By Jean Stapleton
(This article can also be downloaded as a PDF file by clicking here)
(This article can also be downloaded as a PDF file by clicking here)
To start with, I did not recognise the problem. For many years, a meal out would be followed by an “upset stomach”, but strangely, I never even wondered why. It was soon over and forgotten - until the next time. Then came a time when I felt ill not just occasionally, but every day. I was also losing weight rapidly, not having been over-weight in the first place.
As I had digestive problems, the doctor tested for coeliac disease but the result was normal. He thought further investigations should be done, but at that point my daughter had begun to suspect what the problem was. I suggested that any investigations should be put on hold for a couple of weeks, as I thought I was on to something. The doctor looked very doubtful and advised me to be sure to come back to him if things did not improve. I did not need to go back: things improved greatly.
My daughter knew that she reacted badly to the flavour enhancer monosodium glutamate (MSG). She wondered if I could have a similar problem. It is known that many people react badly to food to which MSG has been added. However, what most people are unaware of, is that there are also over 40 ingredients, all used by the food industry, which contain the chemical in monosodium glutamate (processed free glutamic acid) that causes the bad reactions - but unfortunately these ingredients do not have to be labelled as MSG. Therefore they are sometimes referred to as the “hidden sources” of MSG. A full list can be found on either of two very helpful websites (1).
Reactions can occur immediately after food or up to one or two days later. The reaction time is usually the same for an individual – in my own case it was about six hours after food. My daughter noticed that I was slightly better in the mornings and went downhill from about 2 p.m. onwards. What was her mother eating for Breakfast? The answer to that was cornflakes followed by a boiled egg and slice of bread and butter. What could be wrong with that? She looked at the list of ingredients on the cornflakes packet and noticed that at some stage the makers had added barley malt. A little research revealed that barley malt is indeed one of the hidden sources of MSG. Once I stopped eating the cornflakes, I noticed an improvement from day one, although it was about a month before I felt really well again.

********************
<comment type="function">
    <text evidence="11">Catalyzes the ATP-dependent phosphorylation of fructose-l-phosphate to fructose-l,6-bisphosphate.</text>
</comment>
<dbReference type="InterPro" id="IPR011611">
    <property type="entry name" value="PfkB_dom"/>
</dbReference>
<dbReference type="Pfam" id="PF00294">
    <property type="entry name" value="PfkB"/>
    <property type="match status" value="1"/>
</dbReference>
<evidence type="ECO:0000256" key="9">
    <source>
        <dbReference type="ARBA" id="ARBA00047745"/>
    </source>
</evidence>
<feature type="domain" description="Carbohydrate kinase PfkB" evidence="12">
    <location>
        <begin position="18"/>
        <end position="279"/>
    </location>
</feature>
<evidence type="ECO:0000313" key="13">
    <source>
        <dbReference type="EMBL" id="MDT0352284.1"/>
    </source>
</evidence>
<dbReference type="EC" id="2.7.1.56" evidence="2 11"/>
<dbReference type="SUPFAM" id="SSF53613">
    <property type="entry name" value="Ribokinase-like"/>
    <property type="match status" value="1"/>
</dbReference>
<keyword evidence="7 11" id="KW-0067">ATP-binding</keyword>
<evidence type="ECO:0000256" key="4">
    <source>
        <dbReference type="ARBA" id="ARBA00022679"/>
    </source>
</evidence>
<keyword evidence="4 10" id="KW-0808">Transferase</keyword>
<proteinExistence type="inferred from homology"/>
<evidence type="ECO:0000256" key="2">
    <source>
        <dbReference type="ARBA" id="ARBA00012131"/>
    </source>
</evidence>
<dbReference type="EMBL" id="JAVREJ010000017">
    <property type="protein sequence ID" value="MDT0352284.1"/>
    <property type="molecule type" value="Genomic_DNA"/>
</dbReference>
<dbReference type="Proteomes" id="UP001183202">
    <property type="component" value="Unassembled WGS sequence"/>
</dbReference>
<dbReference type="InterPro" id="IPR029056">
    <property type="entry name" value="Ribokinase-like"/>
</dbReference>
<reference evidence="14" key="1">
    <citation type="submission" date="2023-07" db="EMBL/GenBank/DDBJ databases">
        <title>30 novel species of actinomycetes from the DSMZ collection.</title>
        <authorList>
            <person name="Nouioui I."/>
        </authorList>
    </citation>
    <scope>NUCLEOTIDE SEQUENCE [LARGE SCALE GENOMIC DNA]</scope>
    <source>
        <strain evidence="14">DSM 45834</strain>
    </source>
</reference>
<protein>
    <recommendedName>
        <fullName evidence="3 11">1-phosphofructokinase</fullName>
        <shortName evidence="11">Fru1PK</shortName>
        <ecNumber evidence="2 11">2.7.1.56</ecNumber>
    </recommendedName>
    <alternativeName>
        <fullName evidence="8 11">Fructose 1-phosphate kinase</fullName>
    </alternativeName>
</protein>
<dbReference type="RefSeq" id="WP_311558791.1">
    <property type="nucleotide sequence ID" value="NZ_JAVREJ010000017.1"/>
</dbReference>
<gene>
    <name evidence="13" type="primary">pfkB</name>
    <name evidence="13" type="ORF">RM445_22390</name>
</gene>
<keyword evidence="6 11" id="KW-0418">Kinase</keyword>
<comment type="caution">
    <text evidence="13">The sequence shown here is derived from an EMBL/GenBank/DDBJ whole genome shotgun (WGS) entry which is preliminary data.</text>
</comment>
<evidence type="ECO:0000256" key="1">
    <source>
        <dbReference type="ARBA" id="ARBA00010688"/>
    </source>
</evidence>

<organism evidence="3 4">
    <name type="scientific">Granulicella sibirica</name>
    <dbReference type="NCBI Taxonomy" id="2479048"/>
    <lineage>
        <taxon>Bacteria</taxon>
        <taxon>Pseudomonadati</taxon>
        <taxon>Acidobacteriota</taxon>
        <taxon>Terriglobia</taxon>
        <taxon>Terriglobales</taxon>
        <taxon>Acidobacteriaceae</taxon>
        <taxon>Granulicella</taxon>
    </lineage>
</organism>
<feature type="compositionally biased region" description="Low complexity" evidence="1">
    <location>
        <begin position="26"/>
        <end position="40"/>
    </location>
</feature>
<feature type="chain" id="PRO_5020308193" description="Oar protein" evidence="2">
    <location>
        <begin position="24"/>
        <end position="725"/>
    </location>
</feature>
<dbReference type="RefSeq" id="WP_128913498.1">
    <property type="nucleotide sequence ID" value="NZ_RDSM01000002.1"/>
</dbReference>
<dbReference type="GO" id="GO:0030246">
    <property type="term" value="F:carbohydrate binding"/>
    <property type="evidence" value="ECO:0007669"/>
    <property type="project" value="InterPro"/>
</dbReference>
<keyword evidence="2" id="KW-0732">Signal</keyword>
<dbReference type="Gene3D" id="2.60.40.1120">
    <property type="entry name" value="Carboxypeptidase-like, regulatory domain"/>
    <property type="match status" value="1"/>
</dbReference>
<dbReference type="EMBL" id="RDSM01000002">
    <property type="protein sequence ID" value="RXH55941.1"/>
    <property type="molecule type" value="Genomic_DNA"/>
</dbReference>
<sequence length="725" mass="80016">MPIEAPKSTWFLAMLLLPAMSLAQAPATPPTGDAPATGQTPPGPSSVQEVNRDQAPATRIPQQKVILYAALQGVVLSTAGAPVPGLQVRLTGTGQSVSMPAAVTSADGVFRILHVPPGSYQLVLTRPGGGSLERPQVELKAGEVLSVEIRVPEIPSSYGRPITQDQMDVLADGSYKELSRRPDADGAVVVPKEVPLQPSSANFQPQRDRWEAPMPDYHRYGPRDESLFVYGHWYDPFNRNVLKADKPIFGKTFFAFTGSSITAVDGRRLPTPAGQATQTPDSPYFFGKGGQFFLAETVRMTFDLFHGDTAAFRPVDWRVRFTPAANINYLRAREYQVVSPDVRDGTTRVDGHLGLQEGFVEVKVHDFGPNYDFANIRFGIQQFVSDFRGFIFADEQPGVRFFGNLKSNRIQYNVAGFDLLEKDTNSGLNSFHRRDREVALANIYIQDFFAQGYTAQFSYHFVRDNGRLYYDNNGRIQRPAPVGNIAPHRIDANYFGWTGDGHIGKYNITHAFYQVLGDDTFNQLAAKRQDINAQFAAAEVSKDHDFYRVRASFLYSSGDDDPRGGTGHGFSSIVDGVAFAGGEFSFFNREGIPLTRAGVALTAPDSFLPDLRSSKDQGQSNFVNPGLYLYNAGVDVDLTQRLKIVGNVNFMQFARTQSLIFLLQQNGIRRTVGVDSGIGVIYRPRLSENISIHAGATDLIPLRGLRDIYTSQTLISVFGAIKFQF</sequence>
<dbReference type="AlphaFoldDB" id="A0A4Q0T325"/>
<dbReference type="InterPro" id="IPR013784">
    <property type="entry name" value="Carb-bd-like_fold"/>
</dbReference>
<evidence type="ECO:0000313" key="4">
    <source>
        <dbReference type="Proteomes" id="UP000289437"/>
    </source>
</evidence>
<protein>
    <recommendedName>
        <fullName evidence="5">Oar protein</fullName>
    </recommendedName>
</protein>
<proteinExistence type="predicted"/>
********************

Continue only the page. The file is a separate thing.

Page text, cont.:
If you suffer from irritable bowel syndrome (IBS), or if you suspect that you react badly to certain foods, it is possible that your symptoms are being caused or made worse by MSG. To find out whether this is the case, you will need to exclude MSG and its “hidden sources” from your diet for three weeks. This is long enough for you to notice if there is any improvement. The ingredients you will need to exclude are those listed on the websites mentioned above (1). It is important that you also exclude the artificial sweetener aspartame, as people who react to MSG usually react to aspartame as well.
When I consume MSG it is my digestive system that is affected, but it is not the same for everyone. For example, with my daughter it affects her liver, and there are many other conditions which can be caused or made worse by MSG and its hidden sources. These include migraine, fibromyalgia, sleep disorders, arrhythmias, tachycardia, chest pain, palpitations, dizziness, panic attacks, autistic spectrum disorders and hyperactivity (ADHD) in children, as well as neurological diseases such as Parkinson’s: for a fuller list, see Debby Anglesey’s website and book (1, 2).